Many globetrotting anglers release all their fish as a matter of course. But acceptance of this conservation ethic varies significantly by country and culture. In Switzerland, for example, voluntarily releasing a legal-sized fish can leave you liable for prosecution. And in nearly all Asian nations (with the possible exception of Japan) catch-and-cook is the order of the day.
Thanks to an unusual coalition, however, catch-and-release has established its first stronghold in the land of Genghis Khan. Mongolia’s lakes and rivers provide habitat for many rare and unusual species, but the taimen, an extremely large and long-lived member of the salmon family, is the country’s most prized gamefish.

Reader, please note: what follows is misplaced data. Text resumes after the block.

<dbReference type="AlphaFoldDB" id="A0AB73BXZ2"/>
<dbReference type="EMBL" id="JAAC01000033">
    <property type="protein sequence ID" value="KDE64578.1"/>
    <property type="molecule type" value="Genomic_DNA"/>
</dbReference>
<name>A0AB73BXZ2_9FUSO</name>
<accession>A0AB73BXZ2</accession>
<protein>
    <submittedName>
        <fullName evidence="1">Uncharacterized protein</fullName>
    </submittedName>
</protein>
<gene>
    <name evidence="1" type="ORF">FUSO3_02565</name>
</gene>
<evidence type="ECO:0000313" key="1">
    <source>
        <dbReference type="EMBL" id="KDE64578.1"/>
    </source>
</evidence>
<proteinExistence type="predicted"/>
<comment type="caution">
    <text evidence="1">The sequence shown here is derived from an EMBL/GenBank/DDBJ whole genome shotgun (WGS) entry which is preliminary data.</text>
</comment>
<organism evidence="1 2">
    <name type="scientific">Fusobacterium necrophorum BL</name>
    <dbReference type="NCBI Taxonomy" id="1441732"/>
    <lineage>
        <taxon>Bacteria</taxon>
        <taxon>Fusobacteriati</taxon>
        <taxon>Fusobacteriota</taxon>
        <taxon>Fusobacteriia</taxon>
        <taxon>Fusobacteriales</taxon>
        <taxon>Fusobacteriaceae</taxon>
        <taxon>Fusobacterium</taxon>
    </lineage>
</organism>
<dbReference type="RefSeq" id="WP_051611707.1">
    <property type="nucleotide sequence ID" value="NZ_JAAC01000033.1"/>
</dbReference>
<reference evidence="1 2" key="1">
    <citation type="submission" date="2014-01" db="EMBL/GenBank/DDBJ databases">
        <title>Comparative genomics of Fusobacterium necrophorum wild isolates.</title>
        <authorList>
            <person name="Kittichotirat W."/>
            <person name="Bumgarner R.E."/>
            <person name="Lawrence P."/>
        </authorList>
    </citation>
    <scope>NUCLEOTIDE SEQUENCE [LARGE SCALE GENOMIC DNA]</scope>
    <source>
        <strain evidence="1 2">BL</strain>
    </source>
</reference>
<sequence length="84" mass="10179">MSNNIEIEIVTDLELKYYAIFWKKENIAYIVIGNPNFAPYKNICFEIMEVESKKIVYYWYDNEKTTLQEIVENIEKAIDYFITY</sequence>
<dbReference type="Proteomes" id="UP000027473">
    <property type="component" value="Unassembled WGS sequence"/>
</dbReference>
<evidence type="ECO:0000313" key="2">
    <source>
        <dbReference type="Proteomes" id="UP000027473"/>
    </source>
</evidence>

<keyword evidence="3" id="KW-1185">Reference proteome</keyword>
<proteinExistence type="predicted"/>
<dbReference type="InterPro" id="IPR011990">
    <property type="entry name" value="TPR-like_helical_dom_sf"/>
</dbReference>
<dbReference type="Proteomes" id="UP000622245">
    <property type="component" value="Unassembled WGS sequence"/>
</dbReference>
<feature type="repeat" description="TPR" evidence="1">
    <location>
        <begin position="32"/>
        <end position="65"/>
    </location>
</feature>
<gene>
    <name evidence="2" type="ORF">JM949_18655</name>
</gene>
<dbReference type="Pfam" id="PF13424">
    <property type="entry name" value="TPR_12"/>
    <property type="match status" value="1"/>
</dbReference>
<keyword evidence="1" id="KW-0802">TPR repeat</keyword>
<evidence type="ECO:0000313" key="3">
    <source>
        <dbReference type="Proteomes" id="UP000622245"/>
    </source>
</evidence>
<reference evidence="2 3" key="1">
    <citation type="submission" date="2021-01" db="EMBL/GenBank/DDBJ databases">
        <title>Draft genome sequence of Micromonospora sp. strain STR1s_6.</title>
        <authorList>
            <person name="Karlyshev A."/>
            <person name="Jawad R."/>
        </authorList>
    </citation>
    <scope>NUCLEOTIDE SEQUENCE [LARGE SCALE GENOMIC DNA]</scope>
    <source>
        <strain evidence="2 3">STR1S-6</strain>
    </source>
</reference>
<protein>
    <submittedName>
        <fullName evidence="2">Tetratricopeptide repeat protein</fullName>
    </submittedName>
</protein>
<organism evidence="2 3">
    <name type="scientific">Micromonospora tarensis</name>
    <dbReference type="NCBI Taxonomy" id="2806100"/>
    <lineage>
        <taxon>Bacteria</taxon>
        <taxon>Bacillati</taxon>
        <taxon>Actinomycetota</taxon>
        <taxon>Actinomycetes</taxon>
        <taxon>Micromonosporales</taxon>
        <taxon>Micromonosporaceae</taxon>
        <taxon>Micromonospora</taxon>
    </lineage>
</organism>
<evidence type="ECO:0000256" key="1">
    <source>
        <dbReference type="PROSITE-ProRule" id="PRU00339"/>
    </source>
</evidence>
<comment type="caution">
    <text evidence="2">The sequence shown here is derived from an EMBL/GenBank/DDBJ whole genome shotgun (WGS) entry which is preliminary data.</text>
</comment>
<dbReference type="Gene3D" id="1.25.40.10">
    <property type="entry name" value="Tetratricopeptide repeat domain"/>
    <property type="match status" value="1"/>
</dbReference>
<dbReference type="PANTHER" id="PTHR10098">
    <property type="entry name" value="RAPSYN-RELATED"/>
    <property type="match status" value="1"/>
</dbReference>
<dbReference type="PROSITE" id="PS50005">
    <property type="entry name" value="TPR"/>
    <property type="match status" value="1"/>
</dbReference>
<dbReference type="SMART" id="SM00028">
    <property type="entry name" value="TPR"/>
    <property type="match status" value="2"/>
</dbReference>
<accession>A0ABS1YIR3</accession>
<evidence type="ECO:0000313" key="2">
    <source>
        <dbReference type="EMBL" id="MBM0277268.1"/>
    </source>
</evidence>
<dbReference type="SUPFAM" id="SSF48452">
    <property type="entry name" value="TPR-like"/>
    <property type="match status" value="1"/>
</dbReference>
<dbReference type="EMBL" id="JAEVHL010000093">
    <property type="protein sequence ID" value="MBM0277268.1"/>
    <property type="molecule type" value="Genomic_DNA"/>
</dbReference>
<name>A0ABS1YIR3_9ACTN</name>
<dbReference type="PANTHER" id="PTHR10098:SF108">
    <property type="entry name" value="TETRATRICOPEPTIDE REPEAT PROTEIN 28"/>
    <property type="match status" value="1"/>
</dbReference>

In April 2008, the World Wildlife Fund (WWF) announced that local governments along a 200-mile stretch of an Amur River tributary have established the Asian continent’s first taimen sanctuary. Developed in cooperation with Montana-based Mongolia River Outfitters (my employer for the past three seasons), the agreement seeks not only to conserve taimen, but to protect an entire watershed. The new regulations allow international anglers to flyfish with single, barbless hooks, but restrict riverbank development and prohibit the use of motorboats.